By Josephine Wolff
I’m a professor of cybersecurity policy, so I spend a lot of time teaching and writing and thinking about policy efforts related to online security and all the ways in which they could be crafted to be better or more effective or more meaningfully enforced. What I don’t spend nearly enough time doing is actually trying to make policy and understand all the reasons why, in practice, it’s often incredibly challenging to shift the policy landscape in the ways that I might imagine.
So, when I had a sabbatical leave in the spring semester of 2023, I jumped at the chance to spend some time at NTIA through the Intergovernment Personnel Act (IPA), which allows academics (and others) to take on temporary assignments in the government. I last formally worked for the federal government more than a decade ago—a long time in the relatively short lifecycle of the Internet!—so I was curious to see how much Internet and cybersecurity policy had changed in that time from the inside. As someone who studies the aftermath of major cybersecurity breaches and what lessons we draw from them, I was also interested in how the priorities of the federal government might have been shaped by incidents like the 2015 compromise of the Office of Personnel Management, the 2021 ransomware attack on Colonial Pipeline, the 2021 SolarWinds incident, and the 2021 discovery of the Log4j vulnerability.
Early 2023 was a great time to join NTIA to work on issues related to cybersecurity because the administration released its National Cybersecurity Strategy (NCS) in March, touting a vision for cybersecurity in which the government plays a much more active role in civilian network and data protection efforts, particularly through mechanisms that I study closely focused on shaping market forces to drive security.
The implementation of that new strategy, led by the Office of the National Cyber Director (ONCD), was one of the processes I was most interested in observing and participating in during my time at NTIA. As I prepare to head back to campus for the fall, that process is still in its very early stages, but already it has yielded a lot of insights into how this administration thinks about the economics of information security, how the many different government offices and agencies involved in cybersecurity work coordinate their efforts, and how the recent creation of the ONCD has changed the dynamics of cybersecurity policy-making within the federal government.
For NTIA, one of the primary focuses for cybersecurity work is maintaining the openness of the Internet and its potential for innovation and further technological development. Those priorities can apply to cybersecurity policy efforts in a variety of different ways.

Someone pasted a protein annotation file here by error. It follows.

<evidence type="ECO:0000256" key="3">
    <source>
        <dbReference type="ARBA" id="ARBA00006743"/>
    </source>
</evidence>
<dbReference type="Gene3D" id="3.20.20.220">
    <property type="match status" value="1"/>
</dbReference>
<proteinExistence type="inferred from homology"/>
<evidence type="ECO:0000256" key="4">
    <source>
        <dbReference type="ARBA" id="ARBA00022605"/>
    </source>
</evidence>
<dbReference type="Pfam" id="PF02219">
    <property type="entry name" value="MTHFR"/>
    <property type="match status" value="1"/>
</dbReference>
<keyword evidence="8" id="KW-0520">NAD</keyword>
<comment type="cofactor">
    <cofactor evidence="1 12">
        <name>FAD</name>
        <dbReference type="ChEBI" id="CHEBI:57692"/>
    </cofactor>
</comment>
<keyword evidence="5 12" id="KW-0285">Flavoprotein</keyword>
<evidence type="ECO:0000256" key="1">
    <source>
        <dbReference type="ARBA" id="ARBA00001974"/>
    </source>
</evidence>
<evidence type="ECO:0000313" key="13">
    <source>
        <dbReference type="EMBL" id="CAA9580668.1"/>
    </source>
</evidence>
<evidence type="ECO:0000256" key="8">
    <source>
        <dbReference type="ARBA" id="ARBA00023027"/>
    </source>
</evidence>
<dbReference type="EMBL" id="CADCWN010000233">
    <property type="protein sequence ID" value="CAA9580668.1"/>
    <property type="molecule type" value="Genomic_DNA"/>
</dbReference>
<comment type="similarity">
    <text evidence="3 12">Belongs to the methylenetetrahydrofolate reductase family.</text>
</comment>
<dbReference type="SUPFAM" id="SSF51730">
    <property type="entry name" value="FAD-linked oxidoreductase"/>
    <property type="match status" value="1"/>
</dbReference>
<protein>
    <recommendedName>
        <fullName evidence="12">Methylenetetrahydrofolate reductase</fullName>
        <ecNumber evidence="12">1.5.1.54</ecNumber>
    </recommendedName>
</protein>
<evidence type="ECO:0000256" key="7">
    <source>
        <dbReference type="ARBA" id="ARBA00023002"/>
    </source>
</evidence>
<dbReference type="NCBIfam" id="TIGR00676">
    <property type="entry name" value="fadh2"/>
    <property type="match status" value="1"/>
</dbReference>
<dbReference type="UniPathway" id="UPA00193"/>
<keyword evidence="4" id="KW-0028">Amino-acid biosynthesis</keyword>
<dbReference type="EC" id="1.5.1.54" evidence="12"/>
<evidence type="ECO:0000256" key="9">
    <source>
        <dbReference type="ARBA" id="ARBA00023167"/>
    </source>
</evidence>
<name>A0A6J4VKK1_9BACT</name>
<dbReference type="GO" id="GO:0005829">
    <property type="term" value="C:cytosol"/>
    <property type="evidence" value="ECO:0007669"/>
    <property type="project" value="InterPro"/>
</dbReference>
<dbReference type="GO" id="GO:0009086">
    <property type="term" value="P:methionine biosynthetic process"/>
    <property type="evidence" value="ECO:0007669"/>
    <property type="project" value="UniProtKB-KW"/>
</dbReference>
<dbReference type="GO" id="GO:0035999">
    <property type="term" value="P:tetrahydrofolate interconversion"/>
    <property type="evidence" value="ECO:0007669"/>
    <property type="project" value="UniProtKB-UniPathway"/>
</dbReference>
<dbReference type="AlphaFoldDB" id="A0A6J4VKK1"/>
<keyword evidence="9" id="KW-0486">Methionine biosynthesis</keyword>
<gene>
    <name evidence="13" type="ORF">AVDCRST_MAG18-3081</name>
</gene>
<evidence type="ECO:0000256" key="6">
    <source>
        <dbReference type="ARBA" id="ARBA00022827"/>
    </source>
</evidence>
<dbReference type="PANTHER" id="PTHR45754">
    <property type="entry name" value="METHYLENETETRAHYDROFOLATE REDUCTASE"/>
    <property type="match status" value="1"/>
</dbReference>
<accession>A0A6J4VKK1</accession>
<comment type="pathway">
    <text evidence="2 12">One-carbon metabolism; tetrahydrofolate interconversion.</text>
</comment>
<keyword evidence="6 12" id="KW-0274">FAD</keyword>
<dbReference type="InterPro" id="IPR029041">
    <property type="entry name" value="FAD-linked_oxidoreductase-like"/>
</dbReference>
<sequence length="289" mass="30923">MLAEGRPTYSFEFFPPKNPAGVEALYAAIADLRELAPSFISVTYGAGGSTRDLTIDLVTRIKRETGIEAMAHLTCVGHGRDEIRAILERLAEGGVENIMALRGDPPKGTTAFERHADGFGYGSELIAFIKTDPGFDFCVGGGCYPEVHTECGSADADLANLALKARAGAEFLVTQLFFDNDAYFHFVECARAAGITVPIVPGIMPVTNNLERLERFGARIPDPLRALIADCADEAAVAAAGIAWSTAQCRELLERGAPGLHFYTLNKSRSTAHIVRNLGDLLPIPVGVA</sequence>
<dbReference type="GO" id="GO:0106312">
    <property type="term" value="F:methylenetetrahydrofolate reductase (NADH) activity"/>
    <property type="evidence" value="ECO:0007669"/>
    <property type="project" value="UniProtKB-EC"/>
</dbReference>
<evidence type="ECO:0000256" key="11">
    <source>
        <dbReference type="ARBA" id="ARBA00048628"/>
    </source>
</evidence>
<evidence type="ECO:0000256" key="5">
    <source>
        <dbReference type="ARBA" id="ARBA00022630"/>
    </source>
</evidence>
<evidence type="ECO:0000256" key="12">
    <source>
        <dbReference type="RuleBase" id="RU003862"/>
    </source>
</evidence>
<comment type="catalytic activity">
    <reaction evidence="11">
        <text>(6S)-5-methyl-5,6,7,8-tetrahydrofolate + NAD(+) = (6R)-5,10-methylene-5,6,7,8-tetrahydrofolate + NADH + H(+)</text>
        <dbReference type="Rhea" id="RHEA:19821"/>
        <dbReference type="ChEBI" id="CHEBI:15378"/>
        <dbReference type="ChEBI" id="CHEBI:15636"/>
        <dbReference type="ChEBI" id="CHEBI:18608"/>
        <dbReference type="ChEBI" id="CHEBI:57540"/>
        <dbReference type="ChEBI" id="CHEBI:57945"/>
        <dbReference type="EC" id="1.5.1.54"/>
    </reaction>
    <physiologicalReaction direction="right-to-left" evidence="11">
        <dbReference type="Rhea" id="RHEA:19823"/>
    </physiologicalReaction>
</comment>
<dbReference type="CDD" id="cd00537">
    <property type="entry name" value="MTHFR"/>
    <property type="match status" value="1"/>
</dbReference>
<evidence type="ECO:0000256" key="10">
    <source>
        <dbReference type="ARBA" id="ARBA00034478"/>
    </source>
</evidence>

For instance, one of the pieces of the NCS that interests me most is the call for a new approach to software liability, or who we hold accountable when software vulnerabilities enable significant cybersecurity breaches. One of the things I study in looking at past cybersecurity incidents is who ends up being held accountable—or paying—for them and how the liability regimes surrounding cybersecurity often fail to account for the full richness and complexity of the online ecosystem. But of course, it’s one thing to write academically about the need for new approaches to liability and a very different (and much harder!) thing to actually think through all the implications of how changing those rules will impact industry, independent software developers, open-source libraries, and others.
Another area that I work on in my academic research is the development of the cyber insurance industry, and how companies transfer cyber risk onto insurers, cloud providers, third-party vendors, and others. The NCS also includes a recommendation for further exploration of a federal cyber insurance backstop—something that I’ve again written about many times in my academic life without fully encountering all the practical challenges around actually trying to nail down the specific situations in which the government might help pay for catastrophic cyberattacks.
Similarly, I’ve been studying Border Gateway Protocol (BGP), the rules for how the Internet routes traffic, since I was a graduate student. The security vulnerabilities of BGP have been understood for a very long time in the technical community, but I never fully understood all the logistical and legal obstacles to trying to address those vulnerabilities until I got involved in NTIA’s work to try to improve routing security within the government itself.
It’s a reminder, as I head back to teaching in the fall, that changing policy is far, far harder than just writing an academic article, and that for all the ways we, as academics, may be able to identify or recognize some of those obstacles in our written work, we can never really understand just how formidable they are without spending some time trying to actually work through them. It’s also been a reminder of how much is going on in the government around cybersecurity, and how critical NTIA’s mission is to so much of that work.
The IPA program gives academics and others the opportunity to join the federal government on a temporary basis to focus on a specific policy area. Interested? Learn more here: Intergovernment Personnel Act (opm.gov)